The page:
A recent Bloomberg cover article is titled “Big Box Zombie” and it discusses all the issues that have stressed out Best Buy, and a potential offer to take the company private by its founder Richard Schulze.
For me, Best Buy brings back memories of when the stores first opened. We were on consulting engagements and the whole team would go into the store at once and just disperse to the various corners looking at gadgets, computers, CD’s, movies and anything else they had in stock. It would take forever to gather everyone up and check out since they got lost in the nooks and crannies of that vast store full of electronic goodness. Everyone wanted to go there, and no one wanted to leave, and no one left empty handed.
Best Buy’s problems today are often described as “showrooming”, which occurs when potential buyers visit a physical store to touch and inspect a product but then purchase that same product online at a lower price (usually from Amazon) which usually includes no taxes and free shipping, an exact sequence that occurred for me when I bought my flat screen TV.
However, the REAL problem is something else – Apple has killed the DIY sense of the Win-Tel world of laptops, PC’s and software and its innumerable combinations and permutations. We thought it was fun to look at all the myriad physical layouts and performance combinations you could have between processors, layout, memories, hard drive, etc… not to mention the balance of weight and size and screen for laptops. Not only did every vendor (Toshiba, Dell, IBM, etc…) have these combinations, but each vendor had its own strengths and weaknesses to boot. Since there aren’t even competitors to the iPad for the most part, it is either the iPad or nothing, and you don’t have to go to Best Buy for that.
There used to be multiple portable music devices and formats, and all sorts of different types of cameras and lenses and everything related to that. Now everyone has an iPod which is quickly being superseded by just using the phone, and while cameras are still interesting they too are being marginalized to “throw away” cameras being replaced by mobile phone and high end cameras for those that care (a much smaller group).
For software, Apple has moved to the online store. You don’t have to go to the store anymore. Even Microsoft has started to move there, with “teaser” versions installed and then you download the rest. No need to buy a physical box and a CD anymore.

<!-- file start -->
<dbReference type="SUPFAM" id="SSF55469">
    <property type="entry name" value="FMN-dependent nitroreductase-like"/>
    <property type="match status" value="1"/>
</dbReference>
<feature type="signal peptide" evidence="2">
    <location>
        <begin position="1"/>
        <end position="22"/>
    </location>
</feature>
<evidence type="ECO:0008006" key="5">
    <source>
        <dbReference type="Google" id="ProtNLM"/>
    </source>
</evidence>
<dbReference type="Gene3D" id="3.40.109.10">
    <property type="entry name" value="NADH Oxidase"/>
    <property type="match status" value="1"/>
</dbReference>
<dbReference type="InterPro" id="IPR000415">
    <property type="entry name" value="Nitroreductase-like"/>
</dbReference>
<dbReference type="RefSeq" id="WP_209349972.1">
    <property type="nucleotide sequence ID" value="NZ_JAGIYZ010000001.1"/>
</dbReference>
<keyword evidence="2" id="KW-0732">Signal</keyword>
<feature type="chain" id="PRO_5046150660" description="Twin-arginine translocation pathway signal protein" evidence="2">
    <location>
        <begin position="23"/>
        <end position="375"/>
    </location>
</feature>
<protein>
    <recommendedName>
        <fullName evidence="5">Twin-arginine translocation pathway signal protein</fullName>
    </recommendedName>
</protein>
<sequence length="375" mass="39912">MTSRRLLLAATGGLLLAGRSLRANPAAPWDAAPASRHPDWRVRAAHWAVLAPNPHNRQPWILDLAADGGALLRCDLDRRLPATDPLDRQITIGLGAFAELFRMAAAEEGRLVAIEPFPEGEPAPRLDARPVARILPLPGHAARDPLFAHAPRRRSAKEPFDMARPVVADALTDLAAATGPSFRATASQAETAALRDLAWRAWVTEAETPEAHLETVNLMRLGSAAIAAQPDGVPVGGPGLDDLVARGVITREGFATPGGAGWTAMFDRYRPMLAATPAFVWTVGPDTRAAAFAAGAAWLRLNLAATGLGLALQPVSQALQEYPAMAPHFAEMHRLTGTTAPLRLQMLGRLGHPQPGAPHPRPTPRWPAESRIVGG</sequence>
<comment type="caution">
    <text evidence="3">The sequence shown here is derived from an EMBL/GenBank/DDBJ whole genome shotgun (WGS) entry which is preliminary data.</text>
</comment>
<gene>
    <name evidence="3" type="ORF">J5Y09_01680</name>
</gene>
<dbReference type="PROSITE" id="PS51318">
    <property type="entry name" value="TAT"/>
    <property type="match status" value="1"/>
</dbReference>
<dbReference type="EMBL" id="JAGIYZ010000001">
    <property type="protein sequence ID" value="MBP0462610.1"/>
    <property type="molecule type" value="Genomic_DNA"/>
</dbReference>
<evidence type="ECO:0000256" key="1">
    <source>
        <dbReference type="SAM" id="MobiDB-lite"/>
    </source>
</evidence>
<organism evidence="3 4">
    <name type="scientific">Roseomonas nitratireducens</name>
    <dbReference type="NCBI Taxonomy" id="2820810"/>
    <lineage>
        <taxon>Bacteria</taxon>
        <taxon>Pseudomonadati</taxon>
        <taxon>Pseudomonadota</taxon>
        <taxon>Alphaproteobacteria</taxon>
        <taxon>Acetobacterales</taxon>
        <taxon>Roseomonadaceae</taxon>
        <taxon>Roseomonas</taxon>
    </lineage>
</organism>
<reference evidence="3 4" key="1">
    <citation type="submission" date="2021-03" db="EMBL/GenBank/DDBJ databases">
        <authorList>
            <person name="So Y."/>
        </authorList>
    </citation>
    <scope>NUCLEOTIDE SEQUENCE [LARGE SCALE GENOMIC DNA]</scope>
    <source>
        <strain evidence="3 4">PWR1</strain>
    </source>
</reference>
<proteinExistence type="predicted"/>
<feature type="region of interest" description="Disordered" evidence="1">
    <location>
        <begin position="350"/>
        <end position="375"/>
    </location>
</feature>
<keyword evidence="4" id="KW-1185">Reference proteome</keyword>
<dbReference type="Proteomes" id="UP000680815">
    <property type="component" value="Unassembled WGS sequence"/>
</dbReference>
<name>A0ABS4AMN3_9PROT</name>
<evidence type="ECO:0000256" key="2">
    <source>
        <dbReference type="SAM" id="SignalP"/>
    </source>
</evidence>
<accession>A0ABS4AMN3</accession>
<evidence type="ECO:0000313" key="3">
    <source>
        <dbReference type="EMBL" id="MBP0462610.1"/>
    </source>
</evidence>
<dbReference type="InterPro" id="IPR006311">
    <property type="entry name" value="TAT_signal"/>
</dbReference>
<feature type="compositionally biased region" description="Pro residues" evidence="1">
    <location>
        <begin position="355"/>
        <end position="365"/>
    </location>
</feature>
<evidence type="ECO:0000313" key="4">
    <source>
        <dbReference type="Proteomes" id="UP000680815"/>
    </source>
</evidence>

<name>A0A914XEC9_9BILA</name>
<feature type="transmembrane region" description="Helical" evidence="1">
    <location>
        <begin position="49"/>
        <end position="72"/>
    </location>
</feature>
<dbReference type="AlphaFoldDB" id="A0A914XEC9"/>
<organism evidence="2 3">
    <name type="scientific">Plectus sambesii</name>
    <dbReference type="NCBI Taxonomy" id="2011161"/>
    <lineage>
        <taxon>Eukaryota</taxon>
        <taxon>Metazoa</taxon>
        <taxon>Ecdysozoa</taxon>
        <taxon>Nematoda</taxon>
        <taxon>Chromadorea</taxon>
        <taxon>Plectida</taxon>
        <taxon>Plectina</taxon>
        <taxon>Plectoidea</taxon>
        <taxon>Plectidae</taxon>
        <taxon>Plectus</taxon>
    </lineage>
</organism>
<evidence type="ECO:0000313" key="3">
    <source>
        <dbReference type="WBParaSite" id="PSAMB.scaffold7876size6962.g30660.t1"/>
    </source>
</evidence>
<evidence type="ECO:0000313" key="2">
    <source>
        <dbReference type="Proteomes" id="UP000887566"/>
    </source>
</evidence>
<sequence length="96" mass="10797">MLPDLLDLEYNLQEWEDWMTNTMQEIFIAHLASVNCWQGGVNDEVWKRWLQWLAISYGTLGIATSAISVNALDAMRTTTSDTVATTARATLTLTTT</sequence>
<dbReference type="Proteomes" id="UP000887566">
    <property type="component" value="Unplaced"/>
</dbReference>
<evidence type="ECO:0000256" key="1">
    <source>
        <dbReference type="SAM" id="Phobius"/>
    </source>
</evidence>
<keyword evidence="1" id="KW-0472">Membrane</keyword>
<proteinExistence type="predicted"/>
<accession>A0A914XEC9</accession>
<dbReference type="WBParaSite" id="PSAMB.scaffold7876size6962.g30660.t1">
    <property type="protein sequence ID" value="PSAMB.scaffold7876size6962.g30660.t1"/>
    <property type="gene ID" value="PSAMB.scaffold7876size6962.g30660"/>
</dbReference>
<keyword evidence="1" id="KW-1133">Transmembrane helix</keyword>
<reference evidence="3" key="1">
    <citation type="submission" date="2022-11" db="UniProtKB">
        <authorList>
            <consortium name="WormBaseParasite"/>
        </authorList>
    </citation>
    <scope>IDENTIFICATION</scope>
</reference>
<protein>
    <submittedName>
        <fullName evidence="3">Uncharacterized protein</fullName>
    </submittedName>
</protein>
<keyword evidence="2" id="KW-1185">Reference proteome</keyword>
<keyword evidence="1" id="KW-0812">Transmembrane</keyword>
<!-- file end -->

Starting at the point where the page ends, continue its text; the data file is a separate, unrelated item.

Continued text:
The TV is now tied very much into your cable or satellite provider and their DVR; sure you buy a TV, but it is from a few makers and you can pretty much figure it all out online. Buying a TV now can be complicated with wi-fi and internet connections and features but it is all laid out at Amazon or online in comparative guides and then you pick your Samsung and that’s it. Your Blu Ray DVD player is a bit more complicated and often gets you online programming or you hook it to your Xbox and want to run it through your sound system so this perhaps is an area where gadgets can get a bit exciting but it is mostly hooking together these commodity devices not a DIY effort.
There is very little to get excited about in a Best Buy. Apple has the excitement, and their laptops and desktops set the standard. The college age kids I know all want an Apple – a PC is something you get on discount, perhaps as a throw away machine or if you don’t have enough saved up for a Mac. Phones do have excitement with iPhones and Android phones, but most of that is tied up with particular carriers as well and can be easily done through their shops.
The death of physical media for CD’s, DVD’s (it’s mostly coming), a lot of games (that’s coming too), books (mostly dead), and software also makes the “big box” store format look crazy. I won’t even bother to compare the Apple store to the vast Best Buy store – that is like shooting fish in a barrel.
I used to look forward so much to a Best Buy trip. I even braved the insane crowds and haphazard staff to try to purchase items during the holiday season. The last time I was in a Best Buy it seemed eerily empty, and no one was too excited to be there. Now it is just a nostalgia trip for me when it used to be exciting to find your own way in a big store full of DIY gadgets.
Good luck Schulze. You’re gonna need it. You’d be better off trying something new then trying to resurrect a spark that’s long since dead.
Cross posted at LITGM